Dad, kids terrorised by teen car thief with machete
A MACHETE-WIELDING teenager and two co-offenders smashed and kicked their way into a home, demanding the keys to a frightened family's vehicle.
As the children screamed in fear, the intruders grabbed a famale victim's purse and phone, and the 16-year-old offender and his older brother drove off with their friend in the family's Holden Commodore.
Just down the road from the victim's house at Chinchilla, a grass fire destroyed an Audi sedan that had been stolen earlier from a house at Booval, and the teen was later charged with its theft and arson.
Details of the teen's ongoing and alarming criminal exploits were revealed in Ipswich Children's Court when he went before judge Dennis Lynch QC for sentence.
Crown prosecutor Farook Anoozer sought a sentence of between two and three years in a youth detention centre, to serve a minimum 70 per cent because of the seriousness of his offending.
Mr Anoozer said there had been an escalation in seriousness of his crimes.
The youth had 10 pages of criminal history that was before Judge Lynch.
While in custody, the boy had become a father, Judge Lynch was told.
The 16-year-old pleaded guilty to burglary by break when armed and in company; armed robbery in company; stealing; three charges of unlawful use of a motor vehicle; arson of a motor vehicle; and three counts of stealing fuel.
Agreed Crown facts detailed by Judge Lynch included the theft of a blue Holden Commodore from Toowoomba on October 24 last year.
The car was later seen at Caltex Booval, where $56 in fuel was stolen.
The Commodore was located at Inala four days later, with the teen's fingerprints identified.
A Great Wall ute was stolen overnight on November 1 from Toowoomba with Ipswich police spotting it at 4am on November 2 in Leichhardt.
Judge Lynch heard it was being driven in the dark with no headlights.
When police tried to intercept, the stolen car sped away and was later found abandoned at Silkstone.
A 21-year-old man at Booval heard a noise at 12.40pm on November 2 and found his uninsured silver Audi missing from outside his house.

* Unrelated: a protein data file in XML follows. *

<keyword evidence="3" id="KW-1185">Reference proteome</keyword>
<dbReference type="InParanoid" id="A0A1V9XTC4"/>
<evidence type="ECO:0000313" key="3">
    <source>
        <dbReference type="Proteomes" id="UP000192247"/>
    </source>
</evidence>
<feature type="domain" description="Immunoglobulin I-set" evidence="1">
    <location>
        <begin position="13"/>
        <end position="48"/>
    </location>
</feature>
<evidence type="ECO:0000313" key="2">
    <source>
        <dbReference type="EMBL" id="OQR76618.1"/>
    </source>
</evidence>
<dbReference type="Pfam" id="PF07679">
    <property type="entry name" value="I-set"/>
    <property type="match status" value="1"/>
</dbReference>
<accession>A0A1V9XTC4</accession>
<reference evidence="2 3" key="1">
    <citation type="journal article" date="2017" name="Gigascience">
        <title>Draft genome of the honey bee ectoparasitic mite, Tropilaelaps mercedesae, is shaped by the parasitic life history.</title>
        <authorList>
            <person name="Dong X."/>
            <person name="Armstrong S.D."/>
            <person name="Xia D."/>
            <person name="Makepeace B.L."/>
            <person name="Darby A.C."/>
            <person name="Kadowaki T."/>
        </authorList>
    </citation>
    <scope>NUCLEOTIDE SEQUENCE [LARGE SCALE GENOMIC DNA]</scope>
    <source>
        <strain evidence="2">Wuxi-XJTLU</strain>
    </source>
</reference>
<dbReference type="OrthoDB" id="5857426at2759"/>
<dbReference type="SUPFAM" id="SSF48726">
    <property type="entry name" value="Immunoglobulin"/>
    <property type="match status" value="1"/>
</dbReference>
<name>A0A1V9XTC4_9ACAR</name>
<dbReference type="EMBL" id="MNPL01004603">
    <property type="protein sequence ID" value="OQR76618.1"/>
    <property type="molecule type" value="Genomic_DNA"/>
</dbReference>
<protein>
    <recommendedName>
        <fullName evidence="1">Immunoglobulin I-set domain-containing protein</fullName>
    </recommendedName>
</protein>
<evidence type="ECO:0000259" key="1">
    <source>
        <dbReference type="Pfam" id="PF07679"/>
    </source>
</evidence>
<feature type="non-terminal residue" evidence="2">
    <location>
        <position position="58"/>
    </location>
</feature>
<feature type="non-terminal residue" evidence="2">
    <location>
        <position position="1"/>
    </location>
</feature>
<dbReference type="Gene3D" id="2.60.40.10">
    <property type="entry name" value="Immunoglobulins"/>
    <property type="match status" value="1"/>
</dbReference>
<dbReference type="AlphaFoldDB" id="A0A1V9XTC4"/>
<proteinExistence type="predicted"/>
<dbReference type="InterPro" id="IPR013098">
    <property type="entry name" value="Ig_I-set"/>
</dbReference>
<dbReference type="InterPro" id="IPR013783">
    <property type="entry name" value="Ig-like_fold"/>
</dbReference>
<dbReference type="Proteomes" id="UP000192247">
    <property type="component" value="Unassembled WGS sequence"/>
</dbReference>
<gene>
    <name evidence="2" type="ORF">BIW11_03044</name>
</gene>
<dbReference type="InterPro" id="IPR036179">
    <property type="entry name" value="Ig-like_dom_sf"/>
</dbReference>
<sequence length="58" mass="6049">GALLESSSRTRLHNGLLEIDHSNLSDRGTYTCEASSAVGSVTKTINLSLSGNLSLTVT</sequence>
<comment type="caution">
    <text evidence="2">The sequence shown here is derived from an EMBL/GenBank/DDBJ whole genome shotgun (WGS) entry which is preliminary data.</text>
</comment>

The Audi was used to steal $53 petrol from a 7-Eleven service station at West Ipswich.
By 5.40pm that same day the Audi was spotted at Dalby, being driven at speed.
It was later left parked on dry grass at Chinchilla and the heat from the engine started small fires, with the teen offender walking away after he saw the embers.
The car was left a short distance from where the Chinchilla home invasion took place, about 7.30pm.
A 46-year-old father saw a male in his yard and told him to leave, then saw two other males near a silver Audi.
Back inside his house with his wife and three children he heard kicks to his front door then the sound of glass door panels being smashed.
The front door flew open and the teen walked inside holding a machete while yelling "where are your f***ing car keys".
A male, alleged to have been his brother, threw a high chair at the father and also demanded the car keys.
They drove off in a Holden Commodore which was used soon after to steal petrol worth $83 from BP Chinchilla.
At 11.30pm that night police arrested the offenders at a house in Dalby.
The court heard the teen had been held in custody since November 3.
His defence barrister Nicholas Bennett said his client must serve time in detention.
He said the teenager had been involved in "significant substance misuse".
Mr Bennett said the teen was not usually violent but committed offences to fund his drug addiction.
"He is a young Aboriginal man in custody who missed the funeral of his grandmother. He became a father in custody and has had no contact with his child," he said.
"For the first time he has expressed an interest in drug counselling."
The court heard that one of his co-accused, his 19-year-old brother, was yet to finalise his court matters.
For the armed robbery Judge Lynch imposed a sentence of an 18-month detention order with release after he serves half the sentence.
Judge Lynch said it was serious offending and two victim impact statements revealed the loss of a sense of safety and comfort at home.
"It was a terrifying experience for the family to have the door kicked in. He (father) can still hear the screams of terror from his children," Judge Lynch said.
"It caused a great deal of ongoing anxiety to his family.
"He felt a degree of guilt that he was not able to protect his family."
Judge Lynch said that sadly he had a lengthy criminal history that started at the age of 12 and had been dealt with by the Children's Court multiple times for break and enters, car stealing and burglary.
He noted that the teen told his girlfriend he stole the car in Ipswich to drive to Toowoomba to get drugs.
"Sadly you have had a real lack of parental and family support," he said.
"Significantly you have now expressed a change of attitude."
No conviction was recorded because of the likely impact on future employment prospects.